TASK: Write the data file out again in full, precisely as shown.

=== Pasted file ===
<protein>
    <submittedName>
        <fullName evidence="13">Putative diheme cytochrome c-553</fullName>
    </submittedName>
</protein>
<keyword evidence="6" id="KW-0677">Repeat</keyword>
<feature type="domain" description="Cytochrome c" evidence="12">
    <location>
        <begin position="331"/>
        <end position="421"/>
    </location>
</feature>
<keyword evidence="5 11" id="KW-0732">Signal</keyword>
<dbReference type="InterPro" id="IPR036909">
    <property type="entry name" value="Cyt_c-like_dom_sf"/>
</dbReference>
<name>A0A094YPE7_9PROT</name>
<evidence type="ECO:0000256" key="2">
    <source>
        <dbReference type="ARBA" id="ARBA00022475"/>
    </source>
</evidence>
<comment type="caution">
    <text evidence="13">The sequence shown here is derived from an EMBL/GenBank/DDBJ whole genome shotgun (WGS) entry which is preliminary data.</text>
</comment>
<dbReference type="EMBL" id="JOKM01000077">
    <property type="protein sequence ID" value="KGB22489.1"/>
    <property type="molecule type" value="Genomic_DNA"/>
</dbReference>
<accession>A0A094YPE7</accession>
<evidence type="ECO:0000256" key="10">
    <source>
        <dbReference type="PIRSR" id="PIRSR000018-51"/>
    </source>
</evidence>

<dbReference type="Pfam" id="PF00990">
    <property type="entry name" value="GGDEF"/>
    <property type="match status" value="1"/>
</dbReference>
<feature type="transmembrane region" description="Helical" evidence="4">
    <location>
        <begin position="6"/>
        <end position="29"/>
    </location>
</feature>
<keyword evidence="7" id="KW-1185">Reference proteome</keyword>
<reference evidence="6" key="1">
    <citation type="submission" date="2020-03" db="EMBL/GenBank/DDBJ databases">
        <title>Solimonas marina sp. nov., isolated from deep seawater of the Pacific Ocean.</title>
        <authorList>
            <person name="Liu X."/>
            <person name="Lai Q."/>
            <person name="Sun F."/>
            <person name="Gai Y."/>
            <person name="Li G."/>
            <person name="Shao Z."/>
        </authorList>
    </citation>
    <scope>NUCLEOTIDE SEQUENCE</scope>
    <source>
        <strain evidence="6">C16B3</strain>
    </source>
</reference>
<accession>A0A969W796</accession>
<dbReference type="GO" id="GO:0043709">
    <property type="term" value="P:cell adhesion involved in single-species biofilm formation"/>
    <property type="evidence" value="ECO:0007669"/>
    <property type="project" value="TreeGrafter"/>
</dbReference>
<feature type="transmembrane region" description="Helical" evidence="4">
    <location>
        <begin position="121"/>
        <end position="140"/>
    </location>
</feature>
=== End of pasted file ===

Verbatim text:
<protein>
    <submittedName>
        <fullName evidence="13">Putative diheme cytochrome c-553</fullName>
    </submittedName>
</protein>
<keyword evidence="6" id="KW-0677">Repeat</keyword>
<feature type="domain" description="Cytochrome c" evidence="12">
    <location>
        <begin position="331"/>
        <end position="421"/>
    </location>
</feature>
<keyword evidence="5 11" id="KW-0732">Signal</keyword>
<dbReference type="InterPro" id="IPR036909">
    <property type="entry name" value="Cyt_c-like_dom_sf"/>
</dbReference>
<name>A0A094YPE7_9PROT</name>
<evidence type="ECO:0000256" key="2">
    <source>
        <dbReference type="ARBA" id="ARBA00022475"/>
    </source>
</evidence>
<comment type="caution">
    <text evidence="13">The sequence shown here is derived from an EMBL/GenBank/DDBJ whole genome shotgun (WGS) entry which is preliminary data.</text>
</comment>
<dbReference type="EMBL" id="JOKM01000077">
    <property type="protein sequence ID" value="KGB22489.1"/>
    <property type="molecule type" value="Genomic_DNA"/>
</dbReference>
<accession>A0A094YPE7</accession>
<evidence type="ECO:0000256" key="10">
    <source>
        <dbReference type="PIRSR" id="PIRSR000018-51"/>
    </source>
</evidence>

<dbReference type="Pfam" id="PF00990">
    <property type="entry name" value="GGDEF"/>
    <property type="match status" value="1"/>
</dbReference>
<feature type="transmembrane region" description="Helical" evidence="4">
    <location>
        <begin position="6"/>
        <end position="29"/>
    </location>
</feature>
<keyword evidence="7" id="KW-1185">Reference proteome</keyword>
<reference evidence="6" key="1">
    <citation type="submission" date="2020-03" db="EMBL/GenBank/DDBJ databases">
        <title>Solimonas marina sp. nov., isolated from deep seawater of the Pacific Ocean.</title>
        <authorList>
            <person name="Liu X."/>
            <person name="Lai Q."/>
            <person name="Sun F."/>
            <person name="Gai Y."/>
            <person name="Li G."/>
            <person name="Shao Z."/>
        </authorList>
    </citation>
    <scope>NUCLEOTIDE SEQUENCE</scope>
    <source>
        <strain evidence="6">C16B3</strain>
    </source>
</reference>
<accession>A0A969W796</accession>
<dbReference type="GO" id="GO:0043709">
    <property type="term" value="P:cell adhesion involved in single-species biofilm formation"/>
    <property type="evidence" value="ECO:0007669"/>
    <property type="project" value="TreeGrafter"/>
</dbReference>
<feature type="transmembrane region" description="Helical" evidence="4">
    <location>
        <begin position="121"/>
        <end position="140"/>
    </location>
</feature>